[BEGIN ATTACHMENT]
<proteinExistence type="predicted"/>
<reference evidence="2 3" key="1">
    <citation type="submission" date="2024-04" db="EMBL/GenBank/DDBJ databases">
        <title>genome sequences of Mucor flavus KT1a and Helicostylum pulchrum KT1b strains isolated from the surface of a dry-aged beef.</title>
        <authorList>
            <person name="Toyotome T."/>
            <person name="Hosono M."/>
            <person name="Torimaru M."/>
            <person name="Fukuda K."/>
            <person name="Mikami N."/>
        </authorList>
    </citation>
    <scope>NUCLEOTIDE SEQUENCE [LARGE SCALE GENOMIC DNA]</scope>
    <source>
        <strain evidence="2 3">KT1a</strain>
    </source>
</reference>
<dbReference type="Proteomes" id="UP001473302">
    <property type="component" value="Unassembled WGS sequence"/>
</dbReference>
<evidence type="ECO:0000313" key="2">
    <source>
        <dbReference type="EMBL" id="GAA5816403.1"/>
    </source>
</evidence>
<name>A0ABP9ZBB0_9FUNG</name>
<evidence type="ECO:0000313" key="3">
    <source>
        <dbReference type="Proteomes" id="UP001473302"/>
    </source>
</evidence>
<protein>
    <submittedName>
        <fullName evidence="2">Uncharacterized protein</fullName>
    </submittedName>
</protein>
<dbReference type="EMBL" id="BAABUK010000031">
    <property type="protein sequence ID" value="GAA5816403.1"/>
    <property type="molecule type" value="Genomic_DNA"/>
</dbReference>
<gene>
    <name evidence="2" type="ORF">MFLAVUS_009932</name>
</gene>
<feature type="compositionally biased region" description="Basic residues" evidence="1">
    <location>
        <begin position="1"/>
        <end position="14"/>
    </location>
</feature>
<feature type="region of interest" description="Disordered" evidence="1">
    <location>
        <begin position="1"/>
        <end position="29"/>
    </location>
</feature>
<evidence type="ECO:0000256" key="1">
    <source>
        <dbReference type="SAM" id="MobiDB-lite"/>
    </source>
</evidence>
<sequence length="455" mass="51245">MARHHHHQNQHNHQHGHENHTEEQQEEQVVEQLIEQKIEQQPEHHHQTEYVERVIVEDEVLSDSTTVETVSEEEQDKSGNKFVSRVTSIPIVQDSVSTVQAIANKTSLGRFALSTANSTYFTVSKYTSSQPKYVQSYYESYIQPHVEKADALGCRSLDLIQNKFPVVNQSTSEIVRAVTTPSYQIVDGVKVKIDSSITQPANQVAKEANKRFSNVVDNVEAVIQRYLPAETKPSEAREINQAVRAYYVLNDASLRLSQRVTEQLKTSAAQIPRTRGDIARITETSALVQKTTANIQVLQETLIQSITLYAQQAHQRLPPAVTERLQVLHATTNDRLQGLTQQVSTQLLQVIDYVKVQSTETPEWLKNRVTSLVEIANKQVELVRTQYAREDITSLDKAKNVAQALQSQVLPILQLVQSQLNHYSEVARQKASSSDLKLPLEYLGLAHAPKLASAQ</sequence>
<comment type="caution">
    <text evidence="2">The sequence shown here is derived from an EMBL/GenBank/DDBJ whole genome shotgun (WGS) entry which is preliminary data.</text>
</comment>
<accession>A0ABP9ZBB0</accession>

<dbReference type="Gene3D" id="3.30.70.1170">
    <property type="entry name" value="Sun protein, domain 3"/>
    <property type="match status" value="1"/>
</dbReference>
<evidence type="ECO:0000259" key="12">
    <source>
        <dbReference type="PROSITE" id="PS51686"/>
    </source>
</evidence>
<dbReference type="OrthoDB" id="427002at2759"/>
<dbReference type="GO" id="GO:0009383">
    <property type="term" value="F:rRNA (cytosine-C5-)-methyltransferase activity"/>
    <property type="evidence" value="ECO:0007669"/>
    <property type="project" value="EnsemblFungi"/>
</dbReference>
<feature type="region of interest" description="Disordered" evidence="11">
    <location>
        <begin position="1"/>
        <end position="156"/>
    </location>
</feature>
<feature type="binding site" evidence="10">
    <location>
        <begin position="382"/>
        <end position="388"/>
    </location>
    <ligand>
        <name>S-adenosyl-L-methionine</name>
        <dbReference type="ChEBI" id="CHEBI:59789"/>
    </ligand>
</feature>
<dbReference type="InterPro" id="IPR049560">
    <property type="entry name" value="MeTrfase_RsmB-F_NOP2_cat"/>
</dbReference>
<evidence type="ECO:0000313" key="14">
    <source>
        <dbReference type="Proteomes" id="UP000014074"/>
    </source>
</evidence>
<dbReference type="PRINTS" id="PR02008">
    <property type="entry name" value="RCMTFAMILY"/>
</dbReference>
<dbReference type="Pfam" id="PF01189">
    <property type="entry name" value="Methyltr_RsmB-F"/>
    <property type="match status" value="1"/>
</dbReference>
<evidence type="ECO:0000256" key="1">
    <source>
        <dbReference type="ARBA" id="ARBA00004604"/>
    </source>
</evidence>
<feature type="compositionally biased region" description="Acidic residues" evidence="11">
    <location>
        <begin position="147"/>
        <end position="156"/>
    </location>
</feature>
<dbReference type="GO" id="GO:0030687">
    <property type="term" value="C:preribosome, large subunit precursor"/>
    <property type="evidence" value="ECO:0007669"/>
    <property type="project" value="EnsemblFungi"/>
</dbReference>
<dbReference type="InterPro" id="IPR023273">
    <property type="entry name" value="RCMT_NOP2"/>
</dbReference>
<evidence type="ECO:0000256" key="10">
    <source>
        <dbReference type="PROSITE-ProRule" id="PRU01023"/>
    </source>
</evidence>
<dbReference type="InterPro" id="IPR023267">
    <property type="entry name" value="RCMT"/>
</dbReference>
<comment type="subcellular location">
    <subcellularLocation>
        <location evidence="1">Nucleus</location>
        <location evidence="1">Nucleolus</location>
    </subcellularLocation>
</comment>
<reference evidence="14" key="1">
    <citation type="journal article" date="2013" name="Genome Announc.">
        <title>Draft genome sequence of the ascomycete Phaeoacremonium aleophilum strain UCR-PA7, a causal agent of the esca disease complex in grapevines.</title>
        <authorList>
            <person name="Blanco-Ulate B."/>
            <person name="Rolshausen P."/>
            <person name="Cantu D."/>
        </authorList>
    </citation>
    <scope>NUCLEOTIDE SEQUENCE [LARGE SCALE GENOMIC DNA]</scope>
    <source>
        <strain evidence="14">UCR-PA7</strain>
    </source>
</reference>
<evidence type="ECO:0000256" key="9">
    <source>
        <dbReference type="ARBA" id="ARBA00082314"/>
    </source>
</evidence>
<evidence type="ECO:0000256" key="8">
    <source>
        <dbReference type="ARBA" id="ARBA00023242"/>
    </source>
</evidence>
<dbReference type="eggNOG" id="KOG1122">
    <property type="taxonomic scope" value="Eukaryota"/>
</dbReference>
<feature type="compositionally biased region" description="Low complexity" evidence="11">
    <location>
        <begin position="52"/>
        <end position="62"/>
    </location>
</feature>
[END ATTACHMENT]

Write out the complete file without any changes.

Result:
<proteinExistence type="predicted"/>
<reference evidence="2 3" key="1">
    <citation type="submission" date="2024-04" db="EMBL/GenBank/DDBJ databases">
        <title>genome sequences of Mucor flavus KT1a and Helicostylum pulchrum KT1b strains isolated from the surface of a dry-aged beef.</title>
        <authorList>
            <person name="Toyotome T."/>
            <person name="Hosono M."/>
            <person name="Torimaru M."/>
            <person name="Fukuda K."/>
            <person name="Mikami N."/>
        </authorList>
    </citation>
    <scope>NUCLEOTIDE SEQUENCE [LARGE SCALE GENOMIC DNA]</scope>
    <source>
        <strain evidence="2 3">KT1a</strain>
    </source>
</reference>
<dbReference type="Proteomes" id="UP001473302">
    <property type="component" value="Unassembled WGS sequence"/>
</dbReference>
<evidence type="ECO:0000313" key="2">
    <source>
        <dbReference type="EMBL" id="GAA5816403.1"/>
    </source>
</evidence>
<name>A0ABP9ZBB0_9FUNG</name>
<evidence type="ECO:0000313" key="3">
    <source>
        <dbReference type="Proteomes" id="UP001473302"/>
    </source>
</evidence>
<protein>
    <submittedName>
        <fullName evidence="2">Uncharacterized protein</fullName>
    </submittedName>
</protein>
<dbReference type="EMBL" id="BAABUK010000031">
    <property type="protein sequence ID" value="GAA5816403.1"/>
    <property type="molecule type" value="Genomic_DNA"/>
</dbReference>
<gene>
    <name evidence="2" type="ORF">MFLAVUS_009932</name>
</gene>
<feature type="compositionally biased region" description="Basic residues" evidence="1">
    <location>
        <begin position="1"/>
        <end position="14"/>
    </location>
</feature>
<feature type="region of interest" description="Disordered" evidence="1">
    <location>
        <begin position="1"/>
        <end position="29"/>
    </location>
</feature>
<evidence type="ECO:0000256" key="1">
    <source>
        <dbReference type="SAM" id="MobiDB-lite"/>
    </source>
</evidence>
<sequence length="455" mass="51245">MARHHHHQNQHNHQHGHENHTEEQQEEQVVEQLIEQKIEQQPEHHHQTEYVERVIVEDEVLSDSTTVETVSEEEQDKSGNKFVSRVTSIPIVQDSVSTVQAIANKTSLGRFALSTANSTYFTVSKYTSSQPKYVQSYYESYIQPHVEKADALGCRSLDLIQNKFPVVNQSTSEIVRAVTTPSYQIVDGVKVKIDSSITQPANQVAKEANKRFSNVVDNVEAVIQRYLPAETKPSEAREINQAVRAYYVLNDASLRLSQRVTEQLKTSAAQIPRTRGDIARITETSALVQKTTANIQVLQETLIQSITLYAQQAHQRLPPAVTERLQVLHATTNDRLQGLTQQVSTQLLQVIDYVKVQSTETPEWLKNRVTSLVEIANKQVELVRTQYAREDITSLDKAKNVAQALQSQVLPILQLVQSQLNHYSEVARQKASSSDLKLPLEYLGLAHAPKLASAQ</sequence>
<comment type="caution">
    <text evidence="2">The sequence shown here is derived from an EMBL/GenBank/DDBJ whole genome shotgun (WGS) entry which is preliminary data.</text>
</comment>
<accession>A0ABP9ZBB0</accession>

<dbReference type="Gene3D" id="3.30.70.1170">
    <property type="entry name" value="Sun protein, domain 3"/>
    <property type="match status" value="1"/>
</dbReference>
<evidence type="ECO:0000259" key="12">
    <source>
        <dbReference type="PROSITE" id="PS51686"/>
    </source>
</evidence>
<dbReference type="OrthoDB" id="427002at2759"/>
<dbReference type="GO" id="GO:0009383">
    <property type="term" value="F:rRNA (cytosine-C5-)-methyltransferase activity"/>
    <property type="evidence" value="ECO:0007669"/>
    <property type="project" value="EnsemblFungi"/>
</dbReference>
<feature type="region of interest" description="Disordered" evidence="11">
    <location>
        <begin position="1"/>
        <end position="156"/>
    </location>
</feature>
<feature type="binding site" evidence="10">
    <location>
        <begin position="382"/>
        <end position="388"/>
    </location>
    <ligand>
        <name>S-adenosyl-L-methionine</name>
        <dbReference type="ChEBI" id="CHEBI:59789"/>
    </ligand>
</feature>
<dbReference type="InterPro" id="IPR049560">
    <property type="entry name" value="MeTrfase_RsmB-F_NOP2_cat"/>
</dbReference>
<evidence type="ECO:0000313" key="14">
    <source>
        <dbReference type="Proteomes" id="UP000014074"/>
    </source>
</evidence>
<dbReference type="PRINTS" id="PR02008">
    <property type="entry name" value="RCMTFAMILY"/>
</dbReference>
<dbReference type="Pfam" id="PF01189">
    <property type="entry name" value="Methyltr_RsmB-F"/>
    <property type="match status" value="1"/>
</dbReference>
<evidence type="ECO:0000256" key="1">
    <source>
        <dbReference type="ARBA" id="ARBA00004604"/>
    </source>
</evidence>
<feature type="compositionally biased region" description="Acidic residues" evidence="11">
    <location>
        <begin position="147"/>
        <end position="156"/>
    </location>
</feature>
<dbReference type="GO" id="GO:0030687">
    <property type="term" value="C:preribosome, large subunit precursor"/>
    <property type="evidence" value="ECO:0007669"/>
    <property type="project" value="EnsemblFungi"/>
</dbReference>
<dbReference type="InterPro" id="IPR023273">
    <property type="entry name" value="RCMT_NOP2"/>
</dbReference>
<evidence type="ECO:0000256" key="10">
    <source>
        <dbReference type="PROSITE-ProRule" id="PRU01023"/>
    </source>
</evidence>
<dbReference type="InterPro" id="IPR023267">
    <property type="entry name" value="RCMT"/>
</dbReference>
<comment type="subcellular location">
    <subcellularLocation>
        <location evidence="1">Nucleus</location>
        <location evidence="1">Nucleolus</location>
    </subcellularLocation>
</comment>
<reference evidence="14" key="1">
    <citation type="journal article" date="2013" name="Genome Announc.">
        <title>Draft genome sequence of the ascomycete Phaeoacremonium aleophilum strain UCR-PA7, a causal agent of the esca disease complex in grapevines.</title>
        <authorList>
            <person name="Blanco-Ulate B."/>
            <person name="Rolshausen P."/>
            <person name="Cantu D."/>
        </authorList>
    </citation>
    <scope>NUCLEOTIDE SEQUENCE [LARGE SCALE GENOMIC DNA]</scope>
    <source>
        <strain evidence="14">UCR-PA7</strain>
    </source>
</reference>
<evidence type="ECO:0000256" key="9">
    <source>
        <dbReference type="ARBA" id="ARBA00082314"/>
    </source>
</evidence>
<evidence type="ECO:0000256" key="8">
    <source>
        <dbReference type="ARBA" id="ARBA00023242"/>
    </source>
</evidence>
<dbReference type="eggNOG" id="KOG1122">
    <property type="taxonomic scope" value="Eukaryota"/>
</dbReference>
<feature type="compositionally biased region" description="Low complexity" evidence="11">
    <location>
        <begin position="52"/>
        <end position="62"/>
    </location>
</feature>